OPINION: Debt-relief resisters have no leg to stand on

8th Circuit Appeals Court grants temporary stay on debt relief, but it will not last



Biden giving a commencement speech, 2015.

KESTRA ENGSTROM, Managing editor

On Friday, President Biden’s student debt relief plan was halted by a temporary stay issued by the 8th Circuit Court of Appeals, according to Politico.

GOP-led states Nebraska, Arkansas, Missouri, Iowa, Kansas and South Carolina pushed the lawsuit forward to the 8th Circuit after it was thrown out by a lower court on Thursday.

“President Biden’s unlawful political play puts the self-wrought college-loan debt on the backs of millions of hardworking Americans who are struggling to pay their utility bills and home loans in the midst of Biden’s inflation,” said Attorney General Leslie Rutledge in a September statement. “President Biden does not have the power to arbitrarily erase the college debt of adults who chose to take out those loans.”

However, Press Secretary Karine Jean-Pierre said in a statement that the order does not reverse the original dismissal of the case or suggest it has merit, but only prevents debt relief from being administered until the courts come to a decision. The Biden administration is continuing to encourage Americans to apply for relief.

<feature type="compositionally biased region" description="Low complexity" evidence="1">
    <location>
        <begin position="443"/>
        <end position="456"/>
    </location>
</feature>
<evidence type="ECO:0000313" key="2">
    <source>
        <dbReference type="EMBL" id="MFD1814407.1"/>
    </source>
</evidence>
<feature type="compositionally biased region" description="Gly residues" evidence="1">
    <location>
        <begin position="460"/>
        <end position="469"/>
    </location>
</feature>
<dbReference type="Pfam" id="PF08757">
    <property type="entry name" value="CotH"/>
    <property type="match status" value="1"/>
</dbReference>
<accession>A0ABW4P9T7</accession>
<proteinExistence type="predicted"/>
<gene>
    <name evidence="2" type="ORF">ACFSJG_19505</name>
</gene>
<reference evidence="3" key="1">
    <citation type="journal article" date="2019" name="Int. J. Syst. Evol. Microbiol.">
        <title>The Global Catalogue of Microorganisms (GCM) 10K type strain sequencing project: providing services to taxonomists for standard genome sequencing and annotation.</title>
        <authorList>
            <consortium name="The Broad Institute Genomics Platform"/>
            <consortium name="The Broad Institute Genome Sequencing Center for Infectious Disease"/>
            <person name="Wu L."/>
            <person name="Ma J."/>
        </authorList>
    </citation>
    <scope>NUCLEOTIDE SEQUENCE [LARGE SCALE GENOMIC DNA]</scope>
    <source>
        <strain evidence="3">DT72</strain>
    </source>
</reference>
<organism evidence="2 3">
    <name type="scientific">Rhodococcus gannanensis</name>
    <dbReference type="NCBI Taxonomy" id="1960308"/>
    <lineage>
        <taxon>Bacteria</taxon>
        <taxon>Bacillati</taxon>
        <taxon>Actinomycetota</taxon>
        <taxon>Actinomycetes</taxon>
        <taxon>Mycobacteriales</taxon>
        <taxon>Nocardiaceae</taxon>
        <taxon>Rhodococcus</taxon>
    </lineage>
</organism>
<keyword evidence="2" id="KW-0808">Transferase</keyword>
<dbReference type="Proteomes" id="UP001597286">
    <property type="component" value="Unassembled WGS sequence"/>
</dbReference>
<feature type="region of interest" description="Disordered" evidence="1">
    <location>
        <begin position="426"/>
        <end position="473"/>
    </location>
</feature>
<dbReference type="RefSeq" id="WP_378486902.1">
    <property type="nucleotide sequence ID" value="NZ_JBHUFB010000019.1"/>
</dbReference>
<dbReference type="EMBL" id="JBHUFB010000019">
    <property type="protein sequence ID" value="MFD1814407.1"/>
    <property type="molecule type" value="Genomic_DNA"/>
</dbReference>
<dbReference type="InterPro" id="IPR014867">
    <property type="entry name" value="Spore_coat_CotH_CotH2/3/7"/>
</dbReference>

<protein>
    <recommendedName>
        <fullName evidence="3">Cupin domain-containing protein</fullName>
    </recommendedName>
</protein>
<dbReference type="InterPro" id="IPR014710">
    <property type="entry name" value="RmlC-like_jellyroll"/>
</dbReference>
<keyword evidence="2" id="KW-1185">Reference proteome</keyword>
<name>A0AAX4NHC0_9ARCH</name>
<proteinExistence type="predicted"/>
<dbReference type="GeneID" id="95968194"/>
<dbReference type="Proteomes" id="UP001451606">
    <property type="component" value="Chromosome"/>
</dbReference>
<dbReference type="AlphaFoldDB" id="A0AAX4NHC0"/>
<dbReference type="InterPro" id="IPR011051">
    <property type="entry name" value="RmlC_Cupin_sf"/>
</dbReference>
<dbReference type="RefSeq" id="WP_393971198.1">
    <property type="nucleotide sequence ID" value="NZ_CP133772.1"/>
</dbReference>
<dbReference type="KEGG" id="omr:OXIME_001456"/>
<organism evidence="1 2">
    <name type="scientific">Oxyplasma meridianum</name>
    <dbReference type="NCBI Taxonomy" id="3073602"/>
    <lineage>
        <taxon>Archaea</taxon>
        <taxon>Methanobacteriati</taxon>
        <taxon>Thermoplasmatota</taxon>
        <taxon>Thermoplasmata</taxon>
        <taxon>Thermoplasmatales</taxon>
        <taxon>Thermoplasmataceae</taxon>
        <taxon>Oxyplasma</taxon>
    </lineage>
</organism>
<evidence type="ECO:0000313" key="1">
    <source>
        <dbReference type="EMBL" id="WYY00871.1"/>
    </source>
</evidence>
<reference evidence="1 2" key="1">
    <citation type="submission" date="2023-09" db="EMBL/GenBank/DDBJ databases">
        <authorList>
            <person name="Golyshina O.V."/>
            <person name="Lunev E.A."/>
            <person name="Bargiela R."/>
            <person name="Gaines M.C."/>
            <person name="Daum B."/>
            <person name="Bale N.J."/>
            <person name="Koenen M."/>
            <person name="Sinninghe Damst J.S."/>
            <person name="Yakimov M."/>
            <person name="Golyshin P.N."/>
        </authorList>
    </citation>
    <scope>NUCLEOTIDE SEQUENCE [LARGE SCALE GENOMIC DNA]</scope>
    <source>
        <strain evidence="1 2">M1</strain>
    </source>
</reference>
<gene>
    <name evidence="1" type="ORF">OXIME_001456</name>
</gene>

It is worth noting that, according to NPR, Supreme Court Justice Amy Coney Barrett threw out a similar lawsuit from a Wisconsin taxpayers organization.

This lawsuit and the lawsuit that induced the temporary stay were both dismissed originally because the plaintiffs failed to establish that they had any standing, according to NPR.

GOP officials and states who are now fighting to block debt relief are saying that the Biden administration is overstepping its authority with such sweeping legislation, according to Politico.

However, under the 2003 HEROES Act, Biden actually has the executive authority to cancel student debt in the face of a national emergency, which his administration argues the pandemic undeniably is.

U.S. Secretary of Education Miguel Cardona also pointed out the hypocrisy in these lawsuits in an op-ed for USA Today.

“These same Republican attorneys general and officials, however, didn’t file lawsuits when $58.5 billion in pandemic relief loans were forgiven for their state’s business owners. They didn’t oppose $2 trillion in tax cuts to the highest earning businesses and individuals as part of the Trump tax giveaway. And they didn’t complain when Republican Members of Congress got millions of dollars of their own Paycheck Protection Program loans forgiven by the federal government last year,” Cardona wrote. “It’s only when relief is going to working and middle-class Americans that these elected officials have a problem.”

In the end, I think it is likely the temporary stay will be just that – temporary. These lawsuits have no legal leg to stand on, and, as Cardona pointed out, the blatant hypocrisy takes away any moral argument they might try to make, too.